When Simplicity Becomes Complexity: 3 Design Lessons From Using a Fitbit
I recently bought a Fitbit Flex. Working in the wellness space, I wanted to get a feel for the fitness tracker experience. Turns out, buying the Fitbit also gave me some great reminders for my own design practice.
1. Simplification can lead to complication
When designing any product (physical or digital) the prevailing wisdom is to simplify. This is can be a great guiding principle but only so far as it does not impact the usability of the product. As Dieter Rams puts it: “Good design is as little design as possible”. The caveat being that you are not just stripping things out for the sake of it, you are trimming things that do not bring true value to the final product.
The Fitbit looks simple. The sleek design is devoid of buttons, toggles, or any form of outwardly visible control. This achieves a spartan, modern aesthetic, but it results in a complex user experience.
Instead of buttons, the entire interface is managed through a set of taps. The Flex carries no design affordances so it was not immediately clear how to interact with the band. After several minutes of fumbling, I finally read the instructions. A double tap will show your progress toward your steps goal, as indicated by a series of five LEDs that light up progressively as your get closer to your goal. To track your sleep you have to put the Flex in “sleep mode”. This requires a series of rapid taps until the band vibrates and the LEDs flash in a specific sequence. (Important note, tapping out . . . _ _ _ . . . does not summon help.)
This tap-based interface allows the Flex to maintain a streamlined look but the trade off is reduced usability. In a best case scenario the user reads the instructions. However, things are becoming so intuitive these days, people are likely to skip this step (which I initially did). Without instructions, the user is left to make an unassisted leap to tapping the band. The user than has to make a second leap to trying different tapping combinations and speeds to activate the features.
The bands external design was simplified so much that it ultimately made it complex and unintuitive. This was a great reminder:
Simplicity is only one piece of the puzzle of great design. To get to greatness you have to balance simplicity with usability.
2. It helps to find a metaphor
The interface of the Flex is out on a pretty metaphor-less limb.
For starters, the tap mechanism mentioned above has no real-world analog, so explicit instruction is needed in order for a user to really grok the controls.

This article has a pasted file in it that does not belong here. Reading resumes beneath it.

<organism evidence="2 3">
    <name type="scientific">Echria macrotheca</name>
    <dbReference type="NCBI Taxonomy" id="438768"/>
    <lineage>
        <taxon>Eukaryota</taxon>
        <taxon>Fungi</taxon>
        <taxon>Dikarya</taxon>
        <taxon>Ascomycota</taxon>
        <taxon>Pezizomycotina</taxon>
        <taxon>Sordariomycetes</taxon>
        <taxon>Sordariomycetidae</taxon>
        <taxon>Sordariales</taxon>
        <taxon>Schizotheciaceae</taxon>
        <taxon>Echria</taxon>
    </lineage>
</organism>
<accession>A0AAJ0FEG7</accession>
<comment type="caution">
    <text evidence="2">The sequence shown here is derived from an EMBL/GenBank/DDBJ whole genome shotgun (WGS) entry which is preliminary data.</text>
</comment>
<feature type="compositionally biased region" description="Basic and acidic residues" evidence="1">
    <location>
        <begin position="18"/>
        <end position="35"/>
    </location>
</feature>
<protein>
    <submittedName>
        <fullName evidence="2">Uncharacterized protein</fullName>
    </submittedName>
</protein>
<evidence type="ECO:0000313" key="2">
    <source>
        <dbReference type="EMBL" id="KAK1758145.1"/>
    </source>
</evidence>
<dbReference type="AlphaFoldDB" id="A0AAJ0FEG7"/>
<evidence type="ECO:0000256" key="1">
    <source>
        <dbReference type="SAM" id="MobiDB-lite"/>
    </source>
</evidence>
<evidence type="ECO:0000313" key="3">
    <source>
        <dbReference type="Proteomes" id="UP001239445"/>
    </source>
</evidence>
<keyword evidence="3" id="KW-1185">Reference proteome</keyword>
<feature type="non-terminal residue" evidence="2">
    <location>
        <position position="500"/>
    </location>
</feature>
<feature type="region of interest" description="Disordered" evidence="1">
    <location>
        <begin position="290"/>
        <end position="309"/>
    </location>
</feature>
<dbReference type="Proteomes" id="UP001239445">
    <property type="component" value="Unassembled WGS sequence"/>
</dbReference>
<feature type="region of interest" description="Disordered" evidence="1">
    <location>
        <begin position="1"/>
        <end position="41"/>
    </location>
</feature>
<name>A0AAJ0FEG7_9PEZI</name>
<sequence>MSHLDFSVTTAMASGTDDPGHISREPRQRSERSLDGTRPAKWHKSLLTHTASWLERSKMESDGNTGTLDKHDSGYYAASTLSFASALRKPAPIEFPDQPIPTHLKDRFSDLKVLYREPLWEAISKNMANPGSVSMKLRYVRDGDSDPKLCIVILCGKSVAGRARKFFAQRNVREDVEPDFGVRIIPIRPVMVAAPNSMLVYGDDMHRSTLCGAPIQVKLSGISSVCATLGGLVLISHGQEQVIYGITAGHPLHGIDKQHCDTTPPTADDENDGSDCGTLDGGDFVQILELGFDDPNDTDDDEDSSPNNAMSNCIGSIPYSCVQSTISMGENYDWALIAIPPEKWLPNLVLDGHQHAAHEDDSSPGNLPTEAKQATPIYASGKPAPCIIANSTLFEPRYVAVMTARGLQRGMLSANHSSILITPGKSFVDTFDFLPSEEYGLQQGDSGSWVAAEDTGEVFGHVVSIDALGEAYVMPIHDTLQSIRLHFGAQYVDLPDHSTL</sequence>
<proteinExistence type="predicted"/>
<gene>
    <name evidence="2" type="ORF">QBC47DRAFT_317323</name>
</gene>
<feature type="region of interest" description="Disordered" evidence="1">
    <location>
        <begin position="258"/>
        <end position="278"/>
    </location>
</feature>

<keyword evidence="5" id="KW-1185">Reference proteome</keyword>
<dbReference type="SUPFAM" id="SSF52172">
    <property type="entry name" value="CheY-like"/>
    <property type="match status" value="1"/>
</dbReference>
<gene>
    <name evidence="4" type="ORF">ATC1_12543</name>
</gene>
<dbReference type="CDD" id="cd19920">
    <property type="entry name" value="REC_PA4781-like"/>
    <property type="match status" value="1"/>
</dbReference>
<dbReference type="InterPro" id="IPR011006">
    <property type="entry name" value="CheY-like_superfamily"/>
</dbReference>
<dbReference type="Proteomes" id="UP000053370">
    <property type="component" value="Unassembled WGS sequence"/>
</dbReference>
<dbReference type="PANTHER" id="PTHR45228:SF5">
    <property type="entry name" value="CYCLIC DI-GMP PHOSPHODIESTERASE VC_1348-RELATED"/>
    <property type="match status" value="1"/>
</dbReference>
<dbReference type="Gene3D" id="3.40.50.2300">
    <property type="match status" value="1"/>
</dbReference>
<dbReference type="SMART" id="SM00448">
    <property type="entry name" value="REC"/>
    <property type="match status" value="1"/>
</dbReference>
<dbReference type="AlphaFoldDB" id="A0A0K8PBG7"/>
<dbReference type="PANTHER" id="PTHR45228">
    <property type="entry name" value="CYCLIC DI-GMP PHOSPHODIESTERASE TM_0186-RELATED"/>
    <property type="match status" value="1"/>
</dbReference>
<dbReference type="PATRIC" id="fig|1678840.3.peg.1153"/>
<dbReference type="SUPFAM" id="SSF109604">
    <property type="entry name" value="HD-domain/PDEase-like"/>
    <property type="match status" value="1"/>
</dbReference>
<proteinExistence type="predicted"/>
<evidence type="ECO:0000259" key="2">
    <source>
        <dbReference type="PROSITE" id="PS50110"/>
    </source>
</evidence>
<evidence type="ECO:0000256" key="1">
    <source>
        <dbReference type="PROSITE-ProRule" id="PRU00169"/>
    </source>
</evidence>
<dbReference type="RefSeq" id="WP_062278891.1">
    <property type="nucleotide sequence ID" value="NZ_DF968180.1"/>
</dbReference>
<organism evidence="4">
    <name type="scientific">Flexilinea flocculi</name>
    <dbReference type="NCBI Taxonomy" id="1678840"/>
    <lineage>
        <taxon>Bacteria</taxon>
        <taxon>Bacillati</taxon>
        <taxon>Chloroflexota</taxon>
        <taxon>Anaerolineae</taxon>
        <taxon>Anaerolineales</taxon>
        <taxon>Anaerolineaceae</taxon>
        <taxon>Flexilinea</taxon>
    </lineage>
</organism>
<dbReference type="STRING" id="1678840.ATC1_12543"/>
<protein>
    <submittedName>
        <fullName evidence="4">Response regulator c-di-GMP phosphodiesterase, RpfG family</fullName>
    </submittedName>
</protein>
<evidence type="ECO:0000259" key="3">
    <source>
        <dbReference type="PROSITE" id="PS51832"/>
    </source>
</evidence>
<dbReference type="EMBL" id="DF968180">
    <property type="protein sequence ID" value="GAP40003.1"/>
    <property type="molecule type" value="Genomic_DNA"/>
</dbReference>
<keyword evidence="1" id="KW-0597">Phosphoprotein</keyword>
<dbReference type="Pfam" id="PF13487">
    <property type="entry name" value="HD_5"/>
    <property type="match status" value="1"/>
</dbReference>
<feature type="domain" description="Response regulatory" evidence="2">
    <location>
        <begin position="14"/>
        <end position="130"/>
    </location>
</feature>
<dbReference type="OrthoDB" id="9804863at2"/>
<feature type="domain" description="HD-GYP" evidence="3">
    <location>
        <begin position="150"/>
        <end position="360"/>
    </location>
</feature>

Secondly, the feedback display is managed with a strip of five LEDs. This is the only outwardly visible feature of the band. The main function of these lights is to indicate how close you are to achieving your steps goal. Here the design leans on the metaphor of a fuel gauge or progress bar, and it works. It is by far the most intuitive interaction with the device. The LEDs light up sequentially as you get closer to the goal. Unfortunately, that is where the metaphor stops. The rest of the features, sleep mode, silent alarms, etc use a set of light patterns that are only decipherable if you read the instructions.
The power of the fuel gauge metaphor to deliver an intuitive interaction was brought into sharp relief by the other usability challenges I ran into trying to get to know my Fitbit. This was another big reminder for me:
A strong metaphor enables simplicity. But simplification without a supporting metaphor can put the user experience at risk.
3. Design should support the product goals
Because of the limited display on the Flex there is no space for a battery level indicator. You can only check the charge in the Fitbit app by syncing your band. If you aren’t routinely tapping or syncing you can easily go hours or days without knowing that your battery has died.
The goal of the Fitbit, as a product, is to get you to log steps. This action enables all of the other motivational tools, like the stats trackers and gamified points system, as well as the ‘compete against your friends’ feature. Choosing to strip out the battery life gauge from the band greatly increases the chances that a user will end up with gaps in their steps log, which for Fitbit, slowly chips away at the value of the experience. This was my last reminder:
If something is critical to your product’s experience, your design decisions should empower your users to do it.
There are countless trade-offs, considerations and compromises that go into the design process for any product. And there is nothing more annoying (as a designer) than people who monday morning quarterback your designs. That was not the goal here. I wasn’t privy to the design process for the Flex and I can imagine lots of reasons for the decisions that were made. However, for me the experience brought up some helpful reminders that I want to keep fresh in my mind for my own work. My hope is that they will be helpful for you as well.